and pestle into a fine powder
100 g / roughly ¾ cup 70% dark chocolate, cut into small pieces
125 ml / ½ cup coconut milk
extra coconut oil for greasing the tins
flaky sea salt or fleur de sel
Pre-heat the oven to 175º/350ª degrees.
Sift the chestnut flour, hazelnut and flaxseed meals and salt into a bowl. Add the melted coconut oil and the water, and work the mixture with your hands until you get a firm dough. Divide the dough into 4 equal portions.
Using a pastry brush, grease your tart tins with extra melted coconut oil. Press one piece of dough into one of the tart shells and, working with your hands, make it evenly cover its bottom and sides. Using a fork, pinch the dough a few times. Repeat this procedure with the remaining dough and shells.
Cover the pastry shells with greaseproof paper, fill it with baking beans or pie weights and bake blind for 15 minutes. After that time, remove the beans and paper and bake the tarts for additional 10 minutes, or until they’re golden brown.
In a small pan, heat the coconut milk with the ground cardamom until it almost starts to boil (don’t let it boil, though). Remove from the heat and add the chocolate. Stir around with a wooden spoon until the chocolate has fully melted. Let the mixture cool a bit, but not to the point of starting to set.
Divide the mixture evenly between the four tart shells. Let it set for 1 to 2 hours at room temperature. After that time, you can refrigerate the tarts for 1 additional hour if you prefer them cold (I actually ended up eating a forth of one at room temperature and enjoyed it). Unmold before serving and sprinkle with cocoa powder and flaky sea salt or fleur de sel.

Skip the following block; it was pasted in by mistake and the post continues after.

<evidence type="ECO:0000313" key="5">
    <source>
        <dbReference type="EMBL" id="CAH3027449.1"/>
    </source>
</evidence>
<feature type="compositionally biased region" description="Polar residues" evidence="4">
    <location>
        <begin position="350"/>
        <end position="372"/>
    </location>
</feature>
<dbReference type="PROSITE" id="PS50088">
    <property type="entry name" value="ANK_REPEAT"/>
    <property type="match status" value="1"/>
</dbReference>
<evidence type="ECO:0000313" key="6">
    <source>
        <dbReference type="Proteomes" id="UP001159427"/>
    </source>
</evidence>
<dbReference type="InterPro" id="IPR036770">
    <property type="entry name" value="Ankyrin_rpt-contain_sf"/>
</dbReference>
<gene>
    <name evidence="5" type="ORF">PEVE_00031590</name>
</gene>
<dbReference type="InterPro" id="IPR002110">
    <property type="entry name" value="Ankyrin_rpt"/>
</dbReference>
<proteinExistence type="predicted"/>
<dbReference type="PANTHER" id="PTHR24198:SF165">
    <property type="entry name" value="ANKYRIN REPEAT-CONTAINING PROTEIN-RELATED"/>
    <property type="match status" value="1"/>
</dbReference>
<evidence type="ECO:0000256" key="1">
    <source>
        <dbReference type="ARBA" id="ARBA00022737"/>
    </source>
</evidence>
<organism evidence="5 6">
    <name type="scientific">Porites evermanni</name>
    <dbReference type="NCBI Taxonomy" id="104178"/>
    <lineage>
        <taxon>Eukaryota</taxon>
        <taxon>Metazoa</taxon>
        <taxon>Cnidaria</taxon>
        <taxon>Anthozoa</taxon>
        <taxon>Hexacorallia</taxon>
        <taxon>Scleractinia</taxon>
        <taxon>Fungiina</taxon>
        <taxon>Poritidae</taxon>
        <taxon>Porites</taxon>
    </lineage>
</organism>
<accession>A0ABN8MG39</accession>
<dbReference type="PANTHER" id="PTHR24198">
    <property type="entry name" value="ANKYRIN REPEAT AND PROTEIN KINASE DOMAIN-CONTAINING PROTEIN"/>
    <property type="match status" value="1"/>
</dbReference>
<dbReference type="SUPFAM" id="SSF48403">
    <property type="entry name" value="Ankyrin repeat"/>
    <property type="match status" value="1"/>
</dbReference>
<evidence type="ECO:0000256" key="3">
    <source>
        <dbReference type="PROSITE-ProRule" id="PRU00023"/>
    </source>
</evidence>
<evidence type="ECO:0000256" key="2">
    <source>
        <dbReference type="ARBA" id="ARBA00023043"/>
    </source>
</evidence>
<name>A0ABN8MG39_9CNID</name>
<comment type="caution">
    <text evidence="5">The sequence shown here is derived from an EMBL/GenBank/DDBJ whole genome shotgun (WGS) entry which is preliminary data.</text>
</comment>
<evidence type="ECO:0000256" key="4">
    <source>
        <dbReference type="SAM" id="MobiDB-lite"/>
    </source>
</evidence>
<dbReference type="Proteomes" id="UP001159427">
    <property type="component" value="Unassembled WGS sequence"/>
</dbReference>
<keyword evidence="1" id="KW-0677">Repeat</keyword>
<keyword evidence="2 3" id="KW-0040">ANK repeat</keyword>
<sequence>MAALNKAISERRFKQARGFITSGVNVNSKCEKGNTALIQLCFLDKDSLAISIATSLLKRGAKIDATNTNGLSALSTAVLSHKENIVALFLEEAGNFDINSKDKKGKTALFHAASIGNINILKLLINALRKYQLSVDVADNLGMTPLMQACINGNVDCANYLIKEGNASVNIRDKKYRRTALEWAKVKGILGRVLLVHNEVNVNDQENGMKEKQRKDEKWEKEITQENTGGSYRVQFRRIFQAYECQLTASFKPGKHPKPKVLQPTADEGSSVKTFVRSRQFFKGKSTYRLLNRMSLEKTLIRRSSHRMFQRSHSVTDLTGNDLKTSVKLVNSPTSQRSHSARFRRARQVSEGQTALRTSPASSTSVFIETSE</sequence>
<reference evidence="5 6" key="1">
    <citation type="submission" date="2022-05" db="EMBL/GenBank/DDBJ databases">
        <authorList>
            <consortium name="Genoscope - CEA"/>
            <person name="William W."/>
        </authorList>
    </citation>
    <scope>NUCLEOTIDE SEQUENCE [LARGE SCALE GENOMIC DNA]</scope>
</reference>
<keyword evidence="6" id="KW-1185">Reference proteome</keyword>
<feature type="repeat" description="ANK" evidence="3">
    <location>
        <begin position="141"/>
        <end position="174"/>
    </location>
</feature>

The other day, my mom went to the park to pick up some blackberries. She came home with a bag full of them, and asked me to use them as part of a dessert. I couldn’t help myselft but thinking of a delicious, simple, spoon dessert, made of coconut milk, agar agar, and stewed fruit. You may have heard about agar agar before: it’s a gelatinous substance derived from an algae, mostly used in asian cuisine. It’s all natural, 100% vegan, and doesn’t have the artificial ingredients gelatin generally does have (I’m not even mentioning the part that gelatin is derived from animals’ bones…).